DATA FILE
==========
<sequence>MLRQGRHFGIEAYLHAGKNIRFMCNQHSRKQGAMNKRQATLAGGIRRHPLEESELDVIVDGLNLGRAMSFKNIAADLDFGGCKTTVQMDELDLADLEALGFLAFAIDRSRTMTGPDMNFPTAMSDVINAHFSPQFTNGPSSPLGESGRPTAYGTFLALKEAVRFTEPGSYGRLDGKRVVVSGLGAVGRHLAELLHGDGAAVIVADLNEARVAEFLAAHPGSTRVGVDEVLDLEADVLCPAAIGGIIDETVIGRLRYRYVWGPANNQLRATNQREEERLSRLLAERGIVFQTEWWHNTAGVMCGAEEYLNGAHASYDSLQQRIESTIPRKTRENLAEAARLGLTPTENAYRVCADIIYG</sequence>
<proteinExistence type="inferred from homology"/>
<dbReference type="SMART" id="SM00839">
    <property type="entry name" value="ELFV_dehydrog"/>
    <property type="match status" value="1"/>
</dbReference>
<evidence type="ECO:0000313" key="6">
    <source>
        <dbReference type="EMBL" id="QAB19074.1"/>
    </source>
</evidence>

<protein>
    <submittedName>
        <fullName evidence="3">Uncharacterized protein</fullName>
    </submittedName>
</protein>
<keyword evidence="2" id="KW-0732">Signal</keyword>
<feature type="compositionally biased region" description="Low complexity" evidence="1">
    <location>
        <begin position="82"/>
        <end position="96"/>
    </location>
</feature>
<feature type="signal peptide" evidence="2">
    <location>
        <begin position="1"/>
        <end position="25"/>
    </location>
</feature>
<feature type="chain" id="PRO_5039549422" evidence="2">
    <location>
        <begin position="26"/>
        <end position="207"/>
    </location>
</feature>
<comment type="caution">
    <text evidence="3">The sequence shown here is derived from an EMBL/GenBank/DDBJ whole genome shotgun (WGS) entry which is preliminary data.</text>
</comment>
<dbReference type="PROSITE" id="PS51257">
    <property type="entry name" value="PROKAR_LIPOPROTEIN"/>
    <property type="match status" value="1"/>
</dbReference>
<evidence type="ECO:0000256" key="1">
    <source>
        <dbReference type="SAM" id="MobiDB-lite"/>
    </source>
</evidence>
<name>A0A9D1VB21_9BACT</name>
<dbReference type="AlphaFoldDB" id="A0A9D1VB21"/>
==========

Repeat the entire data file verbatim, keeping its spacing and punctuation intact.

<sequence>MLRQGRHFGIEAYLHAGKNIRFMCNQHSRKQGAMNKRQATLAGGIRRHPLEESELDVIVDGLNLGRAMSFKNIAADLDFGGCKTTVQMDELDLADLEALGFLAFAIDRSRTMTGPDMNFPTAMSDVINAHFSPQFTNGPSSPLGESGRPTAYGTFLALKEAVRFTEPGSYGRLDGKRVVVSGLGAVGRHLAELLHGDGAAVIVADLNEARVAEFLAAHPGSTRVGVDEVLDLEADVLCPAAIGGIIDETVIGRLRYRYVWGPANNQLRATNQREEERLSRLLAERGIVFQTEWWHNTAGVMCGAEEYLNGAHASYDSLQQRIESTIPRKTRENLAEAARLGLTPTENAYRVCADIIYG</sequence>
<proteinExistence type="inferred from homology"/>
<dbReference type="SMART" id="SM00839">
    <property type="entry name" value="ELFV_dehydrog"/>
    <property type="match status" value="1"/>
</dbReference>
<evidence type="ECO:0000313" key="6">
    <source>
        <dbReference type="EMBL" id="QAB19074.1"/>
    </source>
</evidence>

<protein>
    <submittedName>
        <fullName evidence="3">Uncharacterized protein</fullName>
    </submittedName>
</protein>
<keyword evidence="2" id="KW-0732">Signal</keyword>
<feature type="compositionally biased region" description="Low complexity" evidence="1">
    <location>
        <begin position="82"/>
        <end position="96"/>
    </location>
</feature>
<feature type="signal peptide" evidence="2">
    <location>
        <begin position="1"/>
        <end position="25"/>
    </location>
</feature>
<feature type="chain" id="PRO_5039549422" evidence="2">
    <location>
        <begin position="26"/>
        <end position="207"/>
    </location>
</feature>
<comment type="caution">
    <text evidence="3">The sequence shown here is derived from an EMBL/GenBank/DDBJ whole genome shotgun (WGS) entry which is preliminary data.</text>
</comment>
<dbReference type="PROSITE" id="PS51257">
    <property type="entry name" value="PROKAR_LIPOPROTEIN"/>
    <property type="match status" value="1"/>
</dbReference>
<evidence type="ECO:0000256" key="1">
    <source>
        <dbReference type="SAM" id="MobiDB-lite"/>
    </source>
</evidence>
<name>A0A9D1VB21_9BACT</name>
<dbReference type="AlphaFoldDB" id="A0A9D1VB21"/>